To form the crack legal team that will defend him in the impeachment trial that begins on Tuesday, President Trump went right to the place where the most accomplished and effective lawyers can be found: Fox News.

In addition to White House Counsel Pat Cipollone and Jay Sekulow, Trump has now added a few new members to the team, most notably Harvard emeritus professor Alan Dershowitz (who was a close friend of Jeffrey Epstein) and former independent counsel Kenneth W. Starr (who lost his job as president of Baylor University for doing little to address sexual assault allegations against members of the football team).

Trump also brought on Robert Ray, who succeeded Starr as independent counsel in the hounding of President Bill Clinton, and Pam Bondi, the former Florida attorney general who got caught up in her own Trump-related scandal involving Trump University and an illegal contribution to her PAC.

What does this all-star team have in common? Between them, these four have appeared on Fox News over 350 times in the past year, according to Media Matters for America. Which no doubt left Jeanine Pirro asking why she didn’t make the cut.

First let’s note that there are perils in going to Fox News for your legal team. For instance, Robert Ray had a very Fox-y moment recently that will now prove awkward for him and Trump.

In particular, a Democrat points out to us, Ray was quoted by the Daily Signal in December talking about the desire of some Republicans to have Hunter Biden testify at Trump’s trial, and Ray said this:

The Senate could force Hunter Biden and others to testify or face prosecution for contempt of Congress, said former independent counsel Robert Ray, who was involved in the investigation that led to Clinton’s impeachment.
“The Senate has the power to compel witnesses. So, subpoenas would be enforceable. Contempt of Congress is illegal. I don’t know that they have the votes, as a political question,” Ray told The Daily Signal.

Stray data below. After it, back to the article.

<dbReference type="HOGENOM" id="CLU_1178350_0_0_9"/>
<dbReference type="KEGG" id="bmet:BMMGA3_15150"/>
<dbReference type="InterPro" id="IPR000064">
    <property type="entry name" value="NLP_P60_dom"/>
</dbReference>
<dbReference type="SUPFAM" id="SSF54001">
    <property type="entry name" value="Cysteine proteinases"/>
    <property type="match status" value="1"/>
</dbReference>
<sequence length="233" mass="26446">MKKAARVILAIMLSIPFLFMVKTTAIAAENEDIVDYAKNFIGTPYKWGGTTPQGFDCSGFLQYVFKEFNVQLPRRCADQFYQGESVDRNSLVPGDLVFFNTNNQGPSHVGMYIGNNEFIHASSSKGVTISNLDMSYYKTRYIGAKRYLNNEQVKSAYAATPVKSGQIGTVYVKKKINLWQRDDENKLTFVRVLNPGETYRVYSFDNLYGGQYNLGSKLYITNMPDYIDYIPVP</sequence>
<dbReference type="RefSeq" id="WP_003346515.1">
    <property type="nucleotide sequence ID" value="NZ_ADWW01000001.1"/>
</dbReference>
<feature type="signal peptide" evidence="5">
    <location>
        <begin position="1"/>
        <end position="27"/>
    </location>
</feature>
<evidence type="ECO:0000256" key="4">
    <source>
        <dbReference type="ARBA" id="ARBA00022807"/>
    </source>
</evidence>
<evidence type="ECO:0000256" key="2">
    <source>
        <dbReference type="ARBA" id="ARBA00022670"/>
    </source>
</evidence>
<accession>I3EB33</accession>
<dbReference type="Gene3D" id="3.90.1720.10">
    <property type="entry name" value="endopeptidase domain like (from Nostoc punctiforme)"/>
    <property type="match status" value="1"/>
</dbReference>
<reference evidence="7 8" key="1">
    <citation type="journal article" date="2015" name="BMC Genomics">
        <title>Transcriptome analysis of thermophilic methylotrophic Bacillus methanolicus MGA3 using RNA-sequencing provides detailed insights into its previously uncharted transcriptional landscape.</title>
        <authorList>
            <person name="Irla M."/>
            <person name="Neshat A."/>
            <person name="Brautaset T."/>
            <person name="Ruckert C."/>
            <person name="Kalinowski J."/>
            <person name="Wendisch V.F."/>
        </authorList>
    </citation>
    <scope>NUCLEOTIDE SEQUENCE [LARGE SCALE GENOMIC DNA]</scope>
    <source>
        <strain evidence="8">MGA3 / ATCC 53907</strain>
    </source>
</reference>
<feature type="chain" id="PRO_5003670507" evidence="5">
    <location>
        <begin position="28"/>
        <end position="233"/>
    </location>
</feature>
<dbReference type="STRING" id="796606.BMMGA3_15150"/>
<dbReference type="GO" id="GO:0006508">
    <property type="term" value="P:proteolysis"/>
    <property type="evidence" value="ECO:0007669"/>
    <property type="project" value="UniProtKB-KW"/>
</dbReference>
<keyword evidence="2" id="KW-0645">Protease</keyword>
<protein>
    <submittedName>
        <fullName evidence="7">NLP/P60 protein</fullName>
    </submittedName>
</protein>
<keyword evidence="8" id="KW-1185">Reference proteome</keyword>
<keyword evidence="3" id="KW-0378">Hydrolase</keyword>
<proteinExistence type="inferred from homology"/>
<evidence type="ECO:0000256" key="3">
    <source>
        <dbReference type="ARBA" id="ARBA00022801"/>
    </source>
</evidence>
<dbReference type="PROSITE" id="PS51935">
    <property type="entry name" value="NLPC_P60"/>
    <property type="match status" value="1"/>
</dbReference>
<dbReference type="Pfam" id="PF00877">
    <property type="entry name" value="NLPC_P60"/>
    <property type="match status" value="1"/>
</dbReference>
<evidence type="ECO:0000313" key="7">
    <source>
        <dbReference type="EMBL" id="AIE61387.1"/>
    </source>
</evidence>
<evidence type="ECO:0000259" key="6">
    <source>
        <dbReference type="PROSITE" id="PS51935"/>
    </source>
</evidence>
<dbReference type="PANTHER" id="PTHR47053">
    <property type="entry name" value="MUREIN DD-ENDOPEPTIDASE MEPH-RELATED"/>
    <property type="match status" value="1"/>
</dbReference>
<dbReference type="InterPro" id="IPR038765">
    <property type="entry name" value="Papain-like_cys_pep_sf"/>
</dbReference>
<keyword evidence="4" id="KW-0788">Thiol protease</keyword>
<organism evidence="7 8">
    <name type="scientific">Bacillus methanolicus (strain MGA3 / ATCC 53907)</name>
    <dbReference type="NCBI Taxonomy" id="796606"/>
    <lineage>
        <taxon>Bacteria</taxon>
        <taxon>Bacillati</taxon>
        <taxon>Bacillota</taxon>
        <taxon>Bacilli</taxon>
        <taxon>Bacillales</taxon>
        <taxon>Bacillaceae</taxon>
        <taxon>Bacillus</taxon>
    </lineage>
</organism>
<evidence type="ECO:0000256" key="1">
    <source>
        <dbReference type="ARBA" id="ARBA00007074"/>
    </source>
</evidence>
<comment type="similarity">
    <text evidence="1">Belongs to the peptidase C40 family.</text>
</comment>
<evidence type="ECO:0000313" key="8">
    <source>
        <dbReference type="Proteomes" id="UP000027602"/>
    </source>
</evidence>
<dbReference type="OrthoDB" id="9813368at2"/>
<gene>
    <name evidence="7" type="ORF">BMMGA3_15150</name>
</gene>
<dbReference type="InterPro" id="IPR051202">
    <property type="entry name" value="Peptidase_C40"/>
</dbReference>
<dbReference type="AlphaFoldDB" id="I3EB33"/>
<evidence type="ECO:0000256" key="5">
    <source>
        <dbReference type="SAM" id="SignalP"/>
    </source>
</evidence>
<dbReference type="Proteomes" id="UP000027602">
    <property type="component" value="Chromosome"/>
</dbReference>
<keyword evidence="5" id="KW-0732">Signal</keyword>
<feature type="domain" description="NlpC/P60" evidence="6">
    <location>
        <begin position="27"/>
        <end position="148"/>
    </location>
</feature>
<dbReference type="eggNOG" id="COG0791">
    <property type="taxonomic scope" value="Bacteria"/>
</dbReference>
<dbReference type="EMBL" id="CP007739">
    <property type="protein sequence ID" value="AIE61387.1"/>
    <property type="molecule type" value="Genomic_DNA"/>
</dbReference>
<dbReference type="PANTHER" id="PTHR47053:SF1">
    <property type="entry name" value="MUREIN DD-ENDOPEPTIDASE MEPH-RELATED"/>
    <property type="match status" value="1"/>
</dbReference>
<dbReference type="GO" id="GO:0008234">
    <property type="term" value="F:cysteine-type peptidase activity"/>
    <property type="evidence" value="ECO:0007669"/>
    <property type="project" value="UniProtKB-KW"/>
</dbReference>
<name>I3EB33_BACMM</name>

Contempt of Congress is illegal? You don’t say! This sort of defiance of Congress is one of the things that Trump got impeached for: his serial refusal to comply with any and all subpoenas during the impeachment inquiry.

Ray was saying that as a way to feed the Fox News-fueled desire to see Hunter Biden hauled before the Senate trial. But now, having a member of Trump’s own legal team on record saying that so recently seems less than ideal.

More broadly, Trump’s decision to reach deep into the Fox News bench also gives us a window into how he sees the purpose of his defense.

Fox News watchers are more committed to President Trump than other Americans. Post media critic Erik Wemple went to Fox Nation's Patriot Awards to find out why. (The Washington Post)

Trump is clearly proceeding from the premise that acquittal is all but preordained. He’s not worrying about the five or six Republican senators who might conceivably vote against him, either because they face tough reelection campaigns or they’re retiring. Instead, he’s more interested in the senators from safe Republican states. Hold them, and there will be little risk of losing the 10 Republican votes necessary for a conviction.

Strategically, that isn’t a crazy idea. Trump isn’t the only one who watches Fox News; other Republicans do too. They almost have no choice if they want to understand what their constituents are hearing and, therefore, what they’re thinking.

So a Fox News defense is what Trump is after — one that appeals to the base and thus keeps the pressure on Senate Republicans to avoid letting their consideration of the evidence against Trump get out of hand.

Indeed, Trump was probably hoping for an even more circus-like cast than this. Remember, the New York Times reported that Trump was privately arguing that a role in his impeachment defense should be carved out for three of his most buffoonishly dishonest but most Fox News-friendly propagandists: Reps. Jim Jordan (R-Ohio), Douglas A. Collins (R-Ga.) and John Ratcliffe (R-Tex.). But Senate Majority Leader Mitch McConnell (R-Ky.) advised against it.

Which points to an interesting tension here: Trump would love to treat the proceedings with as ostentatious a display of absolute contempt for the impeachment process as could conceivably be staged, and would love to see Hunter Biden’s head paraded around on a spike, too.

But McConnell still has to make sure that for a half-dozen or so vulnerable senators, the proceedings maintain an aura of seriousness — to make it appear as if the GOP Senate is doing its constitutional duty before (probably) voting against hearing new witnesses and evidence, and before (certainly) acquitting Trump.

Trump may not have gotten the three stooges of Jordan, Collins and Ratcliffe. But the team he did choose has spent countless hours on Fox News. So they’re fluent in the language of what we’ve called Foxlandia, and know how to communicate to the base. And that will probably be enough.

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